Scotland's strategy for reshaping care for older people came out yesterday. It promises a better future for older people in Scotland.
Granted, we are a few weeks away from elections and the race is on to woo the grey vote. All the same, it would be a shame not to mark such a significant and long-awaited announcement.
The strategy has been developed by the Scottish Government, with NHS Scotland and Scotland's local councils, through consultation to seek wider views, and work to review evidence, model costs and funding options – all to consider how care for older people should be delivered in the future.
One of the main planks is the Change Fund. £70 million allocated in 2011-12 within the NHS Budget to a Change Fund for NHS Boards and partner local authorities to redesign services to support the delivery of new approaches to improved quality and outcomes. It is 'bridge funding' for providers to invest in new models of care and support. All plans for using funds are to be developed by partnerships bringing together health boards, local authorities and the third and independent sectors.
In a nutshell, this is about directing funds into areas that we know make a real difference to older people. It is about investing in low-level support, preventative services, giving older people 'that bit of help', supporting informal carers. As the Scottish Government’s website states, it is about 'reducing delayed discharges, reducing unplanned emergency admissions to hospital, and making more innovative use of care home placements alongside improvements in care-at-home provision and housing-related support, and supporting unpaid carers'.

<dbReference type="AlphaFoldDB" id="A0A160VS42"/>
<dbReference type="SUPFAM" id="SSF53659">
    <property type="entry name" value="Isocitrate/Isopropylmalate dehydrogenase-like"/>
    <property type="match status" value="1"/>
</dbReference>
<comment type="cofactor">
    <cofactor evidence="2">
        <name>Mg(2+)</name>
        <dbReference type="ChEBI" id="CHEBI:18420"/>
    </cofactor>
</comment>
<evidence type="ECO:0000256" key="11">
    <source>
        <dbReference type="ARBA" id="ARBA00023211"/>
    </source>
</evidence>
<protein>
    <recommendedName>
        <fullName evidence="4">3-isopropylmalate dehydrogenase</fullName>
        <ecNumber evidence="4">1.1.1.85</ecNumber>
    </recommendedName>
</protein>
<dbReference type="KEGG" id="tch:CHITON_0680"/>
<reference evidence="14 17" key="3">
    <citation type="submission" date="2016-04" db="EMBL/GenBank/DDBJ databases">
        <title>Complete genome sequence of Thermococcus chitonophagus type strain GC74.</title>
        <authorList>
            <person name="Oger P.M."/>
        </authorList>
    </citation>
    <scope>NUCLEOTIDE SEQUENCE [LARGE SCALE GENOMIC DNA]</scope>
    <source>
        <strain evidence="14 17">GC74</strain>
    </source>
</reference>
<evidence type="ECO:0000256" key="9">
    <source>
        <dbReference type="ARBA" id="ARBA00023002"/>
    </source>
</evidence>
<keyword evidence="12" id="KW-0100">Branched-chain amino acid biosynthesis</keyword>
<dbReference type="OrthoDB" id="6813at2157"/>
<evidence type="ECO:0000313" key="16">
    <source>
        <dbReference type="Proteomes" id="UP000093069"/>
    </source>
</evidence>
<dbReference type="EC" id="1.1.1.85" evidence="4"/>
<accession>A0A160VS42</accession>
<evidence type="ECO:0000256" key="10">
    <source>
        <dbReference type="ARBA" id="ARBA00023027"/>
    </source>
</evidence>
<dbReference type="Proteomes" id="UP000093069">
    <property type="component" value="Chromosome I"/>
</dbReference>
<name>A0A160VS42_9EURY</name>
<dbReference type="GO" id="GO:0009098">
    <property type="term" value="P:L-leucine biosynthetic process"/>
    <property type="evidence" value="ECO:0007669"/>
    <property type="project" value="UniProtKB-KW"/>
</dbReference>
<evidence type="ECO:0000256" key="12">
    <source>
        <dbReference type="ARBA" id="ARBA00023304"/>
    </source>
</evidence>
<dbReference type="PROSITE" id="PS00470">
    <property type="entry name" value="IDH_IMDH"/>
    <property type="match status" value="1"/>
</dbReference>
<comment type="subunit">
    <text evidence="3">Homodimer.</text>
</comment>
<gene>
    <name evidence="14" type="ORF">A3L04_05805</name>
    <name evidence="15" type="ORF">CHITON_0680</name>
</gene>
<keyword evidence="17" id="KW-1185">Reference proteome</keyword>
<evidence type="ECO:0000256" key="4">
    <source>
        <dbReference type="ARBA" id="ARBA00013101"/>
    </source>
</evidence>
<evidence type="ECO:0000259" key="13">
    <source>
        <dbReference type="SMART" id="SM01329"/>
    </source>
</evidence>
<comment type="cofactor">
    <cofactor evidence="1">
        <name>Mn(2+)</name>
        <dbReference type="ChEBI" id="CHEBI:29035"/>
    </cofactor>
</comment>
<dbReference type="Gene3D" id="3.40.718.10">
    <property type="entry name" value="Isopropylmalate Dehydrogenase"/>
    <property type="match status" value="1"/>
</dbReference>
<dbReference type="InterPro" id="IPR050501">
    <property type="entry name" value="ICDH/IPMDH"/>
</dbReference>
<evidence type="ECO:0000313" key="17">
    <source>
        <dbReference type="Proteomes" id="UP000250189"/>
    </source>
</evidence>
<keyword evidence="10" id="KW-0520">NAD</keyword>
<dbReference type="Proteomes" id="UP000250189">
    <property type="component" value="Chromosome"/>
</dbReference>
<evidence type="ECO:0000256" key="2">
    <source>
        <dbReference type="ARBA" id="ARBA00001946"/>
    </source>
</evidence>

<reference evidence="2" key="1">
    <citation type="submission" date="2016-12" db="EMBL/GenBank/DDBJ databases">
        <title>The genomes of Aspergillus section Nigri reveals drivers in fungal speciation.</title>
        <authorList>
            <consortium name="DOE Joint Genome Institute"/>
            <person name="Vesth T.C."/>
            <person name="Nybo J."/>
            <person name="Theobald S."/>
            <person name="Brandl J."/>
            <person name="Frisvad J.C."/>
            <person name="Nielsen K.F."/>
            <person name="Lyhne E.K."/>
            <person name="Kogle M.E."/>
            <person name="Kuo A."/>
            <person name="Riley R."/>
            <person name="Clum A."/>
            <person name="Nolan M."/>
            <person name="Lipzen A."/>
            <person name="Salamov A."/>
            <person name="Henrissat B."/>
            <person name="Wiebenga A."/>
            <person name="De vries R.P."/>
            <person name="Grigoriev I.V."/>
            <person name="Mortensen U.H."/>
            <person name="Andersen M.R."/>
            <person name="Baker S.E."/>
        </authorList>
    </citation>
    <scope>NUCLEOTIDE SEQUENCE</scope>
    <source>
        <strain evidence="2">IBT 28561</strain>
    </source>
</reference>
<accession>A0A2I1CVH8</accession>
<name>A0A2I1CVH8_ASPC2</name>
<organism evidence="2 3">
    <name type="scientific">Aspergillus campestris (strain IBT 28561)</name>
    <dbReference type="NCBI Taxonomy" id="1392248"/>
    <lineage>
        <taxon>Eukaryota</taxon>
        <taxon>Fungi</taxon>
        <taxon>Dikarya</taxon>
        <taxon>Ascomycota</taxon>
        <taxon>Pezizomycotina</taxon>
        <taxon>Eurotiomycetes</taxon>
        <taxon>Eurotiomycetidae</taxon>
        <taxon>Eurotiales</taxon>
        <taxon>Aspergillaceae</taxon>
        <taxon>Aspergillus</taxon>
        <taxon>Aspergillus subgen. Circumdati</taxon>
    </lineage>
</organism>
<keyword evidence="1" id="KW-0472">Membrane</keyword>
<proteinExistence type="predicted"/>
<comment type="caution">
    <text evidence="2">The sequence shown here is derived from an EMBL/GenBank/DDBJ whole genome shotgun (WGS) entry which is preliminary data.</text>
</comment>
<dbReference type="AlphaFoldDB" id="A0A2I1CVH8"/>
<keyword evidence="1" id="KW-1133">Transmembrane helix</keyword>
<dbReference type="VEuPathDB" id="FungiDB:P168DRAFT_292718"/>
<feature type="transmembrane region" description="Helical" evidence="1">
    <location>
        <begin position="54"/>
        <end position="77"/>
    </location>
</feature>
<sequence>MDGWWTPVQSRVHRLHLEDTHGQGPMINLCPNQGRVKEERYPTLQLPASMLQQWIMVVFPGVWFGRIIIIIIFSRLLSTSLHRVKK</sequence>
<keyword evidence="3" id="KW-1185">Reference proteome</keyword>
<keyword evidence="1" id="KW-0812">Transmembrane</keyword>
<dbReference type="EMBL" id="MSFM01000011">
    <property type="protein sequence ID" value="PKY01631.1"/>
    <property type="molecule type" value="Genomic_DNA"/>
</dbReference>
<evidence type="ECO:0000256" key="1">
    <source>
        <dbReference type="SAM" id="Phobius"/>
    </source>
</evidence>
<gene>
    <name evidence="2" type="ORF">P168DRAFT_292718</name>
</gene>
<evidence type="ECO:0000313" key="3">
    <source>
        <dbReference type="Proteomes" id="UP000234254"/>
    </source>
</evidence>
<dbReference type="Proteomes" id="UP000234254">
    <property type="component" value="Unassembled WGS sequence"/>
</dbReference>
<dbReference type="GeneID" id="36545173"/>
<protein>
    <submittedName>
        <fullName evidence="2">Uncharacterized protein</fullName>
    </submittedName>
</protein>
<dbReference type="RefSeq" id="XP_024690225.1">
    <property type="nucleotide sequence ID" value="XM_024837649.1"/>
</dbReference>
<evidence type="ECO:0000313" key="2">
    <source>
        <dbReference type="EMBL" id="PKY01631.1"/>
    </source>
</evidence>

Crucially too, there is clear recognition of the value and importance of housing alongside health and social care. Housing: everyone knows how important housing is to ensuring a good life, good health, good well-being – yet it repeatedly drops off the list – so it is particularly welcome to see it highlighted in this strategy.
The Scottish Government – not for the first time – is taking a bold step in a different and arguably more progressive direction for older people. It is more in line with the aspirations that we all have to enjoy a good life in our homes and communities. This is certainly a difficult time for governments to invest – but this is exactly the sort of investment that is needed to improve lives, make better use of public, and private, funds and prepare to meet the challenges of the next 20 years.
The sun is shining and we are days away from another bank holiday weekend– so the last thing I want to do is pour cold water on such a positive Scottish policy announcement. That said, what JRF research repeatedly shows (and a report coming out on 18 May from our Independent Living programme will remind us again) is that the gap between social care policy and practice can be vast, and that the success of Scotland’s strategy will be directly shaped – for better or worse - by the wider culture, values and attitudes around older people, ageing, care and support.